Let us begin with the system of Socinus and his followers. God, according to them, not only hath not determined the salvation of his children, but he could not even foresee it. Whatever man resolves depends on his own volition, and whatever depends on human volition cannot be an object of the knowledge of God, so that God could not foresee whether I should believe or not believe, whether I should obey or not obey, whether I should receive the gospel or reject it. God made no other decree than that of saving such as believe, obey, and submit to his gospel : these things depend on my will, what depends on my will is uncertain, an uncertain object cannot be an object of certain knowledge : God therefore cannot certainly foresee whether my condition will be eternally happy, or eternally miserable.
This is the system. Thanks be to God, we preach to a christian auditory. It is not necessary to refute these errors, and you feel, I persuade myself, that to reason in this manner is not to elucidate, but subvert religion ; it is at once to degrade God from his Deity and scripture from its infallibility,
This system degrades God, for what, pray, is a God, who created beings, and who could not foresee what would result from their existence ? A God who formed spirits united to bodies by certain laws, and who did not know how to combine these laws so as to foresee the effects they would produce? A God forced to suspend his judgment ? A God who every day learns something new, and who doth know to-day what will happen to-morrow? A God who cannot tell whether peace will be concluded, or war continue to ravage the world? whether religion will be received in a certain kingdom, or whether it will be banished? whether the right heir will succeed to the crown, or whether the crown will be set on the head of an usurper? For according to the different determinations of the wills of men, of king, or people, the prince will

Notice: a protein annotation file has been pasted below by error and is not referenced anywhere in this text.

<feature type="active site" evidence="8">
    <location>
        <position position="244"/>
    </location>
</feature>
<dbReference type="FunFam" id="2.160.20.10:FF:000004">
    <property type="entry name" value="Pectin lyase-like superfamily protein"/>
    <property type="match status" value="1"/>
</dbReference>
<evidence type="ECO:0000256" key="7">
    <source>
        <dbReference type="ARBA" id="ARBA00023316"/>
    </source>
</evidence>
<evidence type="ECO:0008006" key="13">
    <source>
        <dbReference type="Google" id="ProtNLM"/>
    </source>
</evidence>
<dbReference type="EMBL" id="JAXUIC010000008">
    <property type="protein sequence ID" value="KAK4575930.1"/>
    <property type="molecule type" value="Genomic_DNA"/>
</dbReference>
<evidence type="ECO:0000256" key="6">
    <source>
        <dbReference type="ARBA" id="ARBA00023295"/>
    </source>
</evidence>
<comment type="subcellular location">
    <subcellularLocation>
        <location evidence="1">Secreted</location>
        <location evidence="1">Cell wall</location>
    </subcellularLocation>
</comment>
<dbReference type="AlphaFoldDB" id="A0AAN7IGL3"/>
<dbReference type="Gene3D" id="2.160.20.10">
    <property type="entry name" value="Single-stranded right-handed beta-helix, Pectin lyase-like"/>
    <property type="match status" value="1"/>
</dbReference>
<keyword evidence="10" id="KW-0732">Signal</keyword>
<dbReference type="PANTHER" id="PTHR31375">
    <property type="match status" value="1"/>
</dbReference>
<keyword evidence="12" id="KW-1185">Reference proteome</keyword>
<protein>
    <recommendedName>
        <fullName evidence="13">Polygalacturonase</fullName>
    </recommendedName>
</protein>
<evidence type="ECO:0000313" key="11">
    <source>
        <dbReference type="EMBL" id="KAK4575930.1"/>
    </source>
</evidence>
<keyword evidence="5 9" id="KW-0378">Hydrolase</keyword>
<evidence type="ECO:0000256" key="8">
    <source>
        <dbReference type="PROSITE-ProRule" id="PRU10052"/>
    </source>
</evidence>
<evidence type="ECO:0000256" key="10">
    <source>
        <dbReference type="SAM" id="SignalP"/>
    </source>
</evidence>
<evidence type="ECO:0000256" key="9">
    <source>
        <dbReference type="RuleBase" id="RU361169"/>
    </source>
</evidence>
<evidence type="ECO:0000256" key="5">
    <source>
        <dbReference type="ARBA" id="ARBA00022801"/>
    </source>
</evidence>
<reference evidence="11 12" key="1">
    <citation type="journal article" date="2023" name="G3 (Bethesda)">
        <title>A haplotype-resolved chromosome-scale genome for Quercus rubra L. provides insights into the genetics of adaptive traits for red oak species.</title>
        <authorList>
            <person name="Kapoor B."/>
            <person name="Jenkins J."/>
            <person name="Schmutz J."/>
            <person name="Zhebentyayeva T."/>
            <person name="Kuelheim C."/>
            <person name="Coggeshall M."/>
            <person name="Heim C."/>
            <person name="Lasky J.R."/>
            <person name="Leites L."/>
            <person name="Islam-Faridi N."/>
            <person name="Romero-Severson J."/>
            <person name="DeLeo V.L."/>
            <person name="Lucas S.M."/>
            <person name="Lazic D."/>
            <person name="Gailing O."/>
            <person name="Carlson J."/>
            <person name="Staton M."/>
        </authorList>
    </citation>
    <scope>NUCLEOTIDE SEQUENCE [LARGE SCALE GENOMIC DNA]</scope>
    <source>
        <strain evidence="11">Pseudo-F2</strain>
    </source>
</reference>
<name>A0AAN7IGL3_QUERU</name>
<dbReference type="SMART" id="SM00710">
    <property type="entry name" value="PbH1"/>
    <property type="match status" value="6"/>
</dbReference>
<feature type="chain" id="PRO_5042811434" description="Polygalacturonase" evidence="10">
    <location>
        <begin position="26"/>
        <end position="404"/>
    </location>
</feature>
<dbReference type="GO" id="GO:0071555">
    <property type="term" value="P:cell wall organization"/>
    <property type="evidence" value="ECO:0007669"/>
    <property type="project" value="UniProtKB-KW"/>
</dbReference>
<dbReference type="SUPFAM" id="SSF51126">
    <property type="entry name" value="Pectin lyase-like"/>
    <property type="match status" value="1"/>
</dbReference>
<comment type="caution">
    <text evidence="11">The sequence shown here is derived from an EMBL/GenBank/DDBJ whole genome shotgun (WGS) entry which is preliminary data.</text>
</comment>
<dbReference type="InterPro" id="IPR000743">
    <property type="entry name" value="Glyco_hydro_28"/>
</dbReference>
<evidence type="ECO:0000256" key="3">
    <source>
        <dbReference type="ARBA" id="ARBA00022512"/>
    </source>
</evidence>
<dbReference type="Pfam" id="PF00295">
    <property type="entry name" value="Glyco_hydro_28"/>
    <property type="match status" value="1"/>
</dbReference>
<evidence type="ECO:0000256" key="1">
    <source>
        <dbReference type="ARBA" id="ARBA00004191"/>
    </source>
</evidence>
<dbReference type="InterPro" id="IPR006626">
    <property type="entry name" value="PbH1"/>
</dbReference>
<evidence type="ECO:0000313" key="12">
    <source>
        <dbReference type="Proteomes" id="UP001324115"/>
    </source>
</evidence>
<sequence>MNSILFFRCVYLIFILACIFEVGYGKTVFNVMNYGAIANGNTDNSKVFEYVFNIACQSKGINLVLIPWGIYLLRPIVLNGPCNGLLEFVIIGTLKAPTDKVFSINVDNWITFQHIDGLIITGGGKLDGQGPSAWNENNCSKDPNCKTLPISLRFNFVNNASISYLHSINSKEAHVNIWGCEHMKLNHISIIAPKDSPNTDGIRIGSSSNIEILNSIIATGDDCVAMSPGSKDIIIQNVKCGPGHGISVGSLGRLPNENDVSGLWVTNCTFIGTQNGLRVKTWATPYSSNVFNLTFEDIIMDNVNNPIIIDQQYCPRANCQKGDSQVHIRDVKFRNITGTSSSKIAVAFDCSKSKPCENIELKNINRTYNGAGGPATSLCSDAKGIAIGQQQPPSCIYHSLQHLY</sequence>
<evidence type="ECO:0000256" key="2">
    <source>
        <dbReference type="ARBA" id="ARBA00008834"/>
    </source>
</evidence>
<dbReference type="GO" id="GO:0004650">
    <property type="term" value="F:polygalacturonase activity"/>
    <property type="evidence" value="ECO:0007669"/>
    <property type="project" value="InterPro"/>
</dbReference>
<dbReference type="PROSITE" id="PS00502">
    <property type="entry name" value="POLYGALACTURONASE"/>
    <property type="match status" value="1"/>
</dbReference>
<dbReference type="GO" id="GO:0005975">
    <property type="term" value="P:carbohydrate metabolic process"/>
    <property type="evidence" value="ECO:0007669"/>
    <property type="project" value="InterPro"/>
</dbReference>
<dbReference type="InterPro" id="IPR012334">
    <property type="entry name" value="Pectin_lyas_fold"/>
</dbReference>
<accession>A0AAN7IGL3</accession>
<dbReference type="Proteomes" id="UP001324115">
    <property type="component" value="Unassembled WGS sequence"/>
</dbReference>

nished or admitted, the tyrant or the lawful king will occupy the throne; for if God cannot foresee how the volitions of men will be determined, he cannot foresee any of these events. What is this but to degrade God from his deity, and to make the most perfect of all intelligences a being involved in darkness and uncertainty like ourselves.
Further, to deny the presence of God is to degrade scripture from its infallibility, for how can we pretend to respect scripture when we deny that God knows the determinations and volitions of mankind? What then are we to understand by all the express declarations on this subject ? For example, what doth the psalmist mean? O God, thou hast searched and known me. Thou knowest my down sitting and up-rising, thou understandest my thoughts afar off. Thou art acquainted with all my ways, for there is not a word in my tongue but thou knowest it altogether. Psal. cxxxix. 1, &c.